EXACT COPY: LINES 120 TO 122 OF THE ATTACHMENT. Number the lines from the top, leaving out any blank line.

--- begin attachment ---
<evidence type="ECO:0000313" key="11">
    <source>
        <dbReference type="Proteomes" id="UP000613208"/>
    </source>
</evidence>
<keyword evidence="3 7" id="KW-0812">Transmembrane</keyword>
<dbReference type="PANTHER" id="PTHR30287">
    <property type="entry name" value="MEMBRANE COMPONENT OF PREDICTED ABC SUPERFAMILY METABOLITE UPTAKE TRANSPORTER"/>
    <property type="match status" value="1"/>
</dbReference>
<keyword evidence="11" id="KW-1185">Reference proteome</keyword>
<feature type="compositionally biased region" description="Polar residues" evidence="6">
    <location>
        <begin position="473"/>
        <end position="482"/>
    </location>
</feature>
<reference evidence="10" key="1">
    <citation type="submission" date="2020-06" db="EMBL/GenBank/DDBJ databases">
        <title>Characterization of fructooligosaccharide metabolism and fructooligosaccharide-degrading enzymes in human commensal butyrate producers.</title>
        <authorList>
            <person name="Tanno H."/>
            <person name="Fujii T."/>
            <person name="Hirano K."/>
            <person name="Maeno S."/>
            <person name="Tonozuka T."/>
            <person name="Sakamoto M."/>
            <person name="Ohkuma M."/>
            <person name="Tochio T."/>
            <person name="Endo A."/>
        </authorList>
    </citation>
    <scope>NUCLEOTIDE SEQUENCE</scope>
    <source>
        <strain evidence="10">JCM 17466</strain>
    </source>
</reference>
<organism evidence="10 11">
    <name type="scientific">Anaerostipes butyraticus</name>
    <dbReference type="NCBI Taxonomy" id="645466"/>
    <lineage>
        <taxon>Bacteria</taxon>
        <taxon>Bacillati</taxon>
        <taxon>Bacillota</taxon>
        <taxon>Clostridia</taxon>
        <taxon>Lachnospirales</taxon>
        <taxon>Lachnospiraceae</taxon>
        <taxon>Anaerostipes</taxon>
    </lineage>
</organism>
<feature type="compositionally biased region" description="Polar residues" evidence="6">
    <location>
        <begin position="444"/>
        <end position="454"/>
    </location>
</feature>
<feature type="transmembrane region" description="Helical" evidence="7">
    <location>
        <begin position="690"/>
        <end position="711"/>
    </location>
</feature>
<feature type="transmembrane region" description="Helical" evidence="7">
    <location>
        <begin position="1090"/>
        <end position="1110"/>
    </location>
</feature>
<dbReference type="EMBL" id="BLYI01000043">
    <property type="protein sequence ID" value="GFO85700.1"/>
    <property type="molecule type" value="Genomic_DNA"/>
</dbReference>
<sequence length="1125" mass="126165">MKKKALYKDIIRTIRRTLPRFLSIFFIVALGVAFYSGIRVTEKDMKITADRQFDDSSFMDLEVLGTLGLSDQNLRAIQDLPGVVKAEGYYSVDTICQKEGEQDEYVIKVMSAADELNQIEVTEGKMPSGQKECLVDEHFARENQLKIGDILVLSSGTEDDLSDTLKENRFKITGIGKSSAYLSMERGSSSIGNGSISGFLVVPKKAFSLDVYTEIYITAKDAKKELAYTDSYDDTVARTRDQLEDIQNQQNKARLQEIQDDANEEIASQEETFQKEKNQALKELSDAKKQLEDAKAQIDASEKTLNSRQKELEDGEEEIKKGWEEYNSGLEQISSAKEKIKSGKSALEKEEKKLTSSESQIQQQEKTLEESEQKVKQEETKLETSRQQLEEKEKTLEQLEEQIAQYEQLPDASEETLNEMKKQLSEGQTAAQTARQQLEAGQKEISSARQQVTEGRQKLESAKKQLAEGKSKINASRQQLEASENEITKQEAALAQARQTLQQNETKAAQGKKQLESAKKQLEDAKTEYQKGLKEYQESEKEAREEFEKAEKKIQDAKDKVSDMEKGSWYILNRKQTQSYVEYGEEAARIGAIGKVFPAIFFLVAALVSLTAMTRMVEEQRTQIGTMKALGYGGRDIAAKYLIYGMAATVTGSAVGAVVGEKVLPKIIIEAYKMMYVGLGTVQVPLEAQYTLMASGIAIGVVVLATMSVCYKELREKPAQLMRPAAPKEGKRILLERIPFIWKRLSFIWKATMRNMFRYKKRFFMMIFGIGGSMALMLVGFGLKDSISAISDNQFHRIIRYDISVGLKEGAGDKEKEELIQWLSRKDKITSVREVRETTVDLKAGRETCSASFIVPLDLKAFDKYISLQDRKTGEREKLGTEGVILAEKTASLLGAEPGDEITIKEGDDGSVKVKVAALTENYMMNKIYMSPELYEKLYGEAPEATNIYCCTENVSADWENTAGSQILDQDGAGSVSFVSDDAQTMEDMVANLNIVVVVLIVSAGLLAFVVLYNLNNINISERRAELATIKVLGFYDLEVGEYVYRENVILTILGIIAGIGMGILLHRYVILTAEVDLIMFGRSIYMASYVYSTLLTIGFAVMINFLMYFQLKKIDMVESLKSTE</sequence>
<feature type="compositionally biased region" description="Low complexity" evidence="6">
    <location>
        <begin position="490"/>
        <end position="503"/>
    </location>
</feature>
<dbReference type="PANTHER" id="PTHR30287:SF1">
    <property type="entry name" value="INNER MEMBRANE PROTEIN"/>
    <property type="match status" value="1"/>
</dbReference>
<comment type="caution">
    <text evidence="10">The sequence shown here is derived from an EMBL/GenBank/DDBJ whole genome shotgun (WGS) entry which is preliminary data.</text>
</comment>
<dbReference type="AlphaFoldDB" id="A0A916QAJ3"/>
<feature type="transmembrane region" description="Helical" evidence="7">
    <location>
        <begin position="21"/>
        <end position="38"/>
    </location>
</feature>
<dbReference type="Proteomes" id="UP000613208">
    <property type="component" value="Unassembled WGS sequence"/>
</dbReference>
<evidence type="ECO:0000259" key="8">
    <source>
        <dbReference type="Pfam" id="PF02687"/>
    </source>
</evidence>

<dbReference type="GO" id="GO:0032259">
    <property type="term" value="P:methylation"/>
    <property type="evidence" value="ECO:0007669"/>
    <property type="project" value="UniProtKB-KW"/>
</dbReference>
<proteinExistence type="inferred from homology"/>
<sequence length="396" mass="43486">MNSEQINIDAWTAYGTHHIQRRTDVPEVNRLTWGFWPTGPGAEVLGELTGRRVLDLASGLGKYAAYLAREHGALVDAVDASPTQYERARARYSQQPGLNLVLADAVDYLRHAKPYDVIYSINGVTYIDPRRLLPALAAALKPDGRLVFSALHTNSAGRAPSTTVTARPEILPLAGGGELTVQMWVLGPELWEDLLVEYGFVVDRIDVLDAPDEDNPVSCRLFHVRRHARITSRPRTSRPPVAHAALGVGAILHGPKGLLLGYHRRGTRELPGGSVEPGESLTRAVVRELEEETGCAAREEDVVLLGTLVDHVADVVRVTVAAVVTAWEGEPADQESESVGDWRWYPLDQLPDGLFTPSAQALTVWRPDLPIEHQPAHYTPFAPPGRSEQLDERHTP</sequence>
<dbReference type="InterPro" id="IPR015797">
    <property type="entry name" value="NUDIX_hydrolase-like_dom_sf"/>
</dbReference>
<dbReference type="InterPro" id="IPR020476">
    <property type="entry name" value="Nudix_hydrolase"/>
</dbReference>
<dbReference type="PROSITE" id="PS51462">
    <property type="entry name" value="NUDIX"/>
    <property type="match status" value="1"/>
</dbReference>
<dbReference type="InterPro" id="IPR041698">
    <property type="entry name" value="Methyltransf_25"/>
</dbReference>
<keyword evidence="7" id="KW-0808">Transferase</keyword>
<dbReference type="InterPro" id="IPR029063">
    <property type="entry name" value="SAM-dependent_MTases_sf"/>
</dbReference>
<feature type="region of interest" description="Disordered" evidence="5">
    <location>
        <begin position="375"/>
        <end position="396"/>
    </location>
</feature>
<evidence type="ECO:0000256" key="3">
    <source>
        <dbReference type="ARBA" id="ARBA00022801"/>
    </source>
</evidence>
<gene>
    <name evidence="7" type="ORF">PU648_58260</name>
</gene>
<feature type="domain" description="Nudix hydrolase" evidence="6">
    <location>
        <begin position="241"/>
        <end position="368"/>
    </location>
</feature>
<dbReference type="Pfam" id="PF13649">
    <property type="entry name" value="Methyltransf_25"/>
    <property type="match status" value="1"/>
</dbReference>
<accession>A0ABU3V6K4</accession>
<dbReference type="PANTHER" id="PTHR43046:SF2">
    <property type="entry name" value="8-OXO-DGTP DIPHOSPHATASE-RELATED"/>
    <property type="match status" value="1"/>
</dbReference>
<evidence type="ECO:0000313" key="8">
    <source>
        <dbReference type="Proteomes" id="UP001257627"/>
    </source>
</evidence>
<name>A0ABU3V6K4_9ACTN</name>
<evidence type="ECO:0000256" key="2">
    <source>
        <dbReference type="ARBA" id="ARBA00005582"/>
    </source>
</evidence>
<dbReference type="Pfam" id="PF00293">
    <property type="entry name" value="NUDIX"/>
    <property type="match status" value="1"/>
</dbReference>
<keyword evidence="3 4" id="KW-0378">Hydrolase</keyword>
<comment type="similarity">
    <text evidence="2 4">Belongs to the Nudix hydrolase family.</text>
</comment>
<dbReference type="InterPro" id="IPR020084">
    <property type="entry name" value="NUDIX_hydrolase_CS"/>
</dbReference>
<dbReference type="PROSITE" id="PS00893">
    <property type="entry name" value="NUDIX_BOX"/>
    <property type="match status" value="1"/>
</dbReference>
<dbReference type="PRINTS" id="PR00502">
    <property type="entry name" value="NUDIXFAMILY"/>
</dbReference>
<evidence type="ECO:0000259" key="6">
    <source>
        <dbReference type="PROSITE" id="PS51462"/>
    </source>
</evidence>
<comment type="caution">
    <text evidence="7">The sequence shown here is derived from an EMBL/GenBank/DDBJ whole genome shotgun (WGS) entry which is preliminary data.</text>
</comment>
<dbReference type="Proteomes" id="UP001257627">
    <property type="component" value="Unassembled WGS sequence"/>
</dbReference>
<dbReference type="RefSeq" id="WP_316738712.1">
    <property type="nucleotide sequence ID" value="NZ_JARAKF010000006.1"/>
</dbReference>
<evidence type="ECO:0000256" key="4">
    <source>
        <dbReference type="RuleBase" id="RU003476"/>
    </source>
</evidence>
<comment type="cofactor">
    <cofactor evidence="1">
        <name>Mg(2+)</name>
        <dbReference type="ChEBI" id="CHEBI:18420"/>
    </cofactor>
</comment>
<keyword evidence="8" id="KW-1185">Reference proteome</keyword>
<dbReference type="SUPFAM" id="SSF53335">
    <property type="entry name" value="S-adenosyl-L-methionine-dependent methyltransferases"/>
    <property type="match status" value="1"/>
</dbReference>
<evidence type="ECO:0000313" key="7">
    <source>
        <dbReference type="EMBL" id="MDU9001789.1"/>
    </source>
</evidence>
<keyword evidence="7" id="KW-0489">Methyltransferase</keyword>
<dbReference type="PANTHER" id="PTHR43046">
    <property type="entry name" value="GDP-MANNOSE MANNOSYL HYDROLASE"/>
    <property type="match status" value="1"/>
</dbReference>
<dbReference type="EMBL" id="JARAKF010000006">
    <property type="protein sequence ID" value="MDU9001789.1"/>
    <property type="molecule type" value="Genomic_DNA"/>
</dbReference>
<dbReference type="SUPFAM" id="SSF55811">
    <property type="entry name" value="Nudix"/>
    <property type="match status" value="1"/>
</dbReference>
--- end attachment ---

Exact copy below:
    <property type="entry name" value="Methyltransf_25"/>
</dbReference>
<keyword evidence="7" id="KW-0808">Transferase</keyword>